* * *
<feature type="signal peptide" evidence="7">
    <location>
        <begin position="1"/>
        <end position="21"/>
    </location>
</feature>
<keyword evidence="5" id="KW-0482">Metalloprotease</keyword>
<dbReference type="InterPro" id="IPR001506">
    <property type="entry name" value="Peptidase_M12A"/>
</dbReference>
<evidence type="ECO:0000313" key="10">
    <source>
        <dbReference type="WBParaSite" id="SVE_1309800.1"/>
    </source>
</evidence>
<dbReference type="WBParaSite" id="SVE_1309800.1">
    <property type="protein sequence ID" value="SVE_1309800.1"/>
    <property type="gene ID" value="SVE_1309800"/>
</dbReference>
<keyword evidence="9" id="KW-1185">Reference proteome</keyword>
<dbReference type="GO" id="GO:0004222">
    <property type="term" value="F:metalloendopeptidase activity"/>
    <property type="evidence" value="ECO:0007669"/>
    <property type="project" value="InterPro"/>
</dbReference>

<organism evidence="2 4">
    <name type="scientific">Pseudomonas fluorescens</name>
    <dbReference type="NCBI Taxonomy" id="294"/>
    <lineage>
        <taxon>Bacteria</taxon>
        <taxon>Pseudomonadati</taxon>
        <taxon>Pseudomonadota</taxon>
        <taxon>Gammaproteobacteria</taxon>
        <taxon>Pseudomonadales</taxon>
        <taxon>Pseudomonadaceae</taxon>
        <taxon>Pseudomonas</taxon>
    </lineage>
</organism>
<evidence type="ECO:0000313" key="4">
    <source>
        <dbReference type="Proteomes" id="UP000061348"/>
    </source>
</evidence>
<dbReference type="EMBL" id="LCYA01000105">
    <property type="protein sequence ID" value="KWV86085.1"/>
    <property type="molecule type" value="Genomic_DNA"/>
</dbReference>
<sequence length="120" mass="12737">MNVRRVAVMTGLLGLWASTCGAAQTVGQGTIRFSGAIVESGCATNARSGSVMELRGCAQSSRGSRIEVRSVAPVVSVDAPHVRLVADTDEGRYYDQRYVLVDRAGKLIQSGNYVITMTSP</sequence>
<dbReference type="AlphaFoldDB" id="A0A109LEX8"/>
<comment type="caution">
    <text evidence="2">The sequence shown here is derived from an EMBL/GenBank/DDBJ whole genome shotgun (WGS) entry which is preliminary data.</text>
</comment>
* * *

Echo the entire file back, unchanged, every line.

<feature type="signal peptide" evidence="7">
    <location>
        <begin position="1"/>
        <end position="21"/>
    </location>
</feature>
<keyword evidence="5" id="KW-0482">Metalloprotease</keyword>
<dbReference type="InterPro" id="IPR001506">
    <property type="entry name" value="Peptidase_M12A"/>
</dbReference>
<evidence type="ECO:0000313" key="10">
    <source>
        <dbReference type="WBParaSite" id="SVE_1309800.1"/>
    </source>
</evidence>
<dbReference type="WBParaSite" id="SVE_1309800.1">
    <property type="protein sequence ID" value="SVE_1309800.1"/>
    <property type="gene ID" value="SVE_1309800"/>
</dbReference>
<keyword evidence="9" id="KW-1185">Reference proteome</keyword>
<dbReference type="GO" id="GO:0004222">
    <property type="term" value="F:metalloendopeptidase activity"/>
    <property type="evidence" value="ECO:0007669"/>
    <property type="project" value="InterPro"/>
</dbReference>

<organism evidence="2 4">
    <name type="scientific">Pseudomonas fluorescens</name>
    <dbReference type="NCBI Taxonomy" id="294"/>
    <lineage>
        <taxon>Bacteria</taxon>
        <taxon>Pseudomonadati</taxon>
        <taxon>Pseudomonadota</taxon>
        <taxon>Gammaproteobacteria</taxon>
        <taxon>Pseudomonadales</taxon>
        <taxon>Pseudomonadaceae</taxon>
        <taxon>Pseudomonas</taxon>
    </lineage>
</organism>
<evidence type="ECO:0000313" key="4">
    <source>
        <dbReference type="Proteomes" id="UP000061348"/>
    </source>
</evidence>
<dbReference type="EMBL" id="LCYA01000105">
    <property type="protein sequence ID" value="KWV86085.1"/>
    <property type="molecule type" value="Genomic_DNA"/>
</dbReference>
<sequence length="120" mass="12737">MNVRRVAVMTGLLGLWASTCGAAQTVGQGTIRFSGAIVESGCATNARSGSVMELRGCAQSSRGSRIEVRSVAPVVSVDAPHVRLVADTDEGRYYDQRYVLVDRAGKLIQSGNYVITMTSP</sequence>
<dbReference type="AlphaFoldDB" id="A0A109LEX8"/>
<comment type="caution">
    <text evidence="2">The sequence shown here is derived from an EMBL/GenBank/DDBJ whole genome shotgun (WGS) entry which is preliminary data.</text>
</comment>